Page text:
You’ve worked with a ton of talented musicians over the years throughout a lot of different lineups. What do you look for in a new member of NunSlaughter and how has the band managed to keep such a strong level of consistency over such a long time with so many different players?
Don: Years ago we looked for a warm body to fill the position and truth be told that was/is the wrong way to go about it. It was always a buddy or a guy or a dude we knew. It just never really worked out. So many hang-ups with people not knowing if they want to do music for a living. Between jobs, kids, marriage, divorce, drugs and alcohol, I am surprised we got anything accomplished. I was always staunch in the idea for the band and that creates conflict when trying to show people what to play. Eventually when Jim Sadist joined he was more of a band leader when it came to writing and working with other members. His sensibility and creativity was undeniable and we worked at making NunSlaughter exactly what the band started off doing. It is a simple formula. We play punk rock with lyrics about death and Satan. That is what the first wave of DM started off as and we continued it. No guitar solos, no keyboards, no wimpy vocals or long song arrangements. Just full throttle death metal.
My first exposure to the band was through a live record, and you’re the rare band that I actually really dig all the live stuff. Live records don’t usually grab me a lot of the time but NunSlaughter always has great ones because they feel more real and raw than any of the other ones put out and the band has such a great time with the audience. To you, what makes a good live album? Was there an adjustment for you to feel comfortable playing live in front of a crowd? Now, with more than three decades under your belt, what’s it like to go out on stage and play now?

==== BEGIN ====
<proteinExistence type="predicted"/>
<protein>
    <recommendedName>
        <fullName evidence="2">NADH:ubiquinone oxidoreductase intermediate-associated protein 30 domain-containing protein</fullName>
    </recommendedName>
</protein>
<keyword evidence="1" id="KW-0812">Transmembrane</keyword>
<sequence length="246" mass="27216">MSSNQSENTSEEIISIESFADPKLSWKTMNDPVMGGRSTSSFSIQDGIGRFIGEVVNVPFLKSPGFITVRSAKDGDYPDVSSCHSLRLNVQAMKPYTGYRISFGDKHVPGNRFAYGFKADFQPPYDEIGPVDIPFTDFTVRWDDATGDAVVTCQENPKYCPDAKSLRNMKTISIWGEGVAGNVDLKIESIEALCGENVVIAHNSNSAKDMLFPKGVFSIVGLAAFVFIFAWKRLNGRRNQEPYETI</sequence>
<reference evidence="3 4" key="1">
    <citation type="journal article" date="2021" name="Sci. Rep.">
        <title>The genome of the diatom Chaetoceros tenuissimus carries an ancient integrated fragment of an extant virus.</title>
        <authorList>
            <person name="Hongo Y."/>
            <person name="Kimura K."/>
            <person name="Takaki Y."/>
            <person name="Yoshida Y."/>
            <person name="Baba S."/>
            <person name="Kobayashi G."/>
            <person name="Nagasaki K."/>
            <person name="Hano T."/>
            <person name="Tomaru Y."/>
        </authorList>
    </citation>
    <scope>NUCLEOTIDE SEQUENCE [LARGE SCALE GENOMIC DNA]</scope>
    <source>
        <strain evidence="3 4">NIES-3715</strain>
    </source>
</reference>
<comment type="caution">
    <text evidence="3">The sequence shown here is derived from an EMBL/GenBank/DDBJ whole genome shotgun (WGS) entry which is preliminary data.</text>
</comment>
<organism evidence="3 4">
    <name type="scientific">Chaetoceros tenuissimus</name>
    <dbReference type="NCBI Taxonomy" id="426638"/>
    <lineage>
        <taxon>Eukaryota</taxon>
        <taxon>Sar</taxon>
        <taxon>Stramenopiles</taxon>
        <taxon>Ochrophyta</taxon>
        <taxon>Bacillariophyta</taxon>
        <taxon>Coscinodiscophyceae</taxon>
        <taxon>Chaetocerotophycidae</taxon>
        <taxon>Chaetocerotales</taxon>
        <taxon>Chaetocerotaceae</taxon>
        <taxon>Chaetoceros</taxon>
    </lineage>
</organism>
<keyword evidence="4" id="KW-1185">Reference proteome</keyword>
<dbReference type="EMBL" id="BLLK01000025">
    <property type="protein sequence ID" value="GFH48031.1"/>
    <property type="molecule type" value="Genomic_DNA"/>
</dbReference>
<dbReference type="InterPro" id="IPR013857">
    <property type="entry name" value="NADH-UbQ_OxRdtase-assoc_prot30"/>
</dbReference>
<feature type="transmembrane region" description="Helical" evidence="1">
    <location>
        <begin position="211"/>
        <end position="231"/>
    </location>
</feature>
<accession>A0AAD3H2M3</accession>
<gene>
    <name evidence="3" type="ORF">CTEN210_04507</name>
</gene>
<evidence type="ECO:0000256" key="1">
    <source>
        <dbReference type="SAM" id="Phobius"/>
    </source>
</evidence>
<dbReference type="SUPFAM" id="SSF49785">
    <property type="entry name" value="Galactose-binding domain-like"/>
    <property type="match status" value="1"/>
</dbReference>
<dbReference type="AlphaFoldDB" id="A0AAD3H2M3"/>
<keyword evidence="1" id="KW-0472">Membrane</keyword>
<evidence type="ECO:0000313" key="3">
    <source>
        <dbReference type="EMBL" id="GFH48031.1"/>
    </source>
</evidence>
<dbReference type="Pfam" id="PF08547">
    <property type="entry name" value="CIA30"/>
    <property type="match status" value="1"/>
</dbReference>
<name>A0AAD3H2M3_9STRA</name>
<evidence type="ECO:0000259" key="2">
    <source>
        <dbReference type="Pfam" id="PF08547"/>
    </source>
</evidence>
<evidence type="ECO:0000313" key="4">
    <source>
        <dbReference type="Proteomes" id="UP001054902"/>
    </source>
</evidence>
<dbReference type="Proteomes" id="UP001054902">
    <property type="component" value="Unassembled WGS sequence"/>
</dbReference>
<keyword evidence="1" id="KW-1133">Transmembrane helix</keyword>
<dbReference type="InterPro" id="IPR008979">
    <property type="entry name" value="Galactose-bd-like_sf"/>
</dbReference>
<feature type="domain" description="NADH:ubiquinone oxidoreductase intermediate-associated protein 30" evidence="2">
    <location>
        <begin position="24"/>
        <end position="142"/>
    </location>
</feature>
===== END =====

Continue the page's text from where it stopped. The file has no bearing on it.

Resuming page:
Don: Very glad to hear you dig the live material. We always wanted to keep the live music very raw and unedited. All the mistakes and warts are there for people to hear and sift through. MANY live recording were released with fuck-ups (some huge fuck-ups). Jim was a huge component. His banter is ridiculous and his quick wit undeniable. We had some very loose lineups and at times it was difficult to figure out what the fuck others were playing but now we have a group of solid musicians and they perform well onstage which make me up my performance. Getting on stage is much better now knowing you are getting on stage with people that want to be there and that can handle their own. No egos or bad attitudes. Do I still get excited? Hell yes, that is the rush. I want people to know we left it all out on the stage. We don’t “phone it in” like many bands do.
Staying with live shows, where are some of your favorite places to play live and are there any places where you haven’t really felt welcome or have gotten any kind of negative reaction to a band named NunSlaughter coming to town?
Don: We have had funny and unique spellings of the name but no actual protests.
NunSlaughter really is the king of the split record. How do you guys decide who to do splits with?
Don: I have a list in my head of bands that I’ve wanted to do splits with. Those are the ones that take the time because the other bands might not be able to write and record at the drop of a hat. It took us almost 20 years of asking to finally get a split LP with BLOOD. That is coming out this year. Others it just happens that we have some music recorded and just sitting on the shelf. Another band asks if we want to do a split and we agree. We have a split 7″ coming out next year like that.
I really dug Red is the Color of Ripping Death, the most recent album. You look at bands who are as deep into their career as you guys are and a lot of the times they’re coasting or more of a legacy act than anything else, but that record has the same punch and immediacy to it that you’ve always had. What was the writing/recording process like for that one and how do you feel about the final product?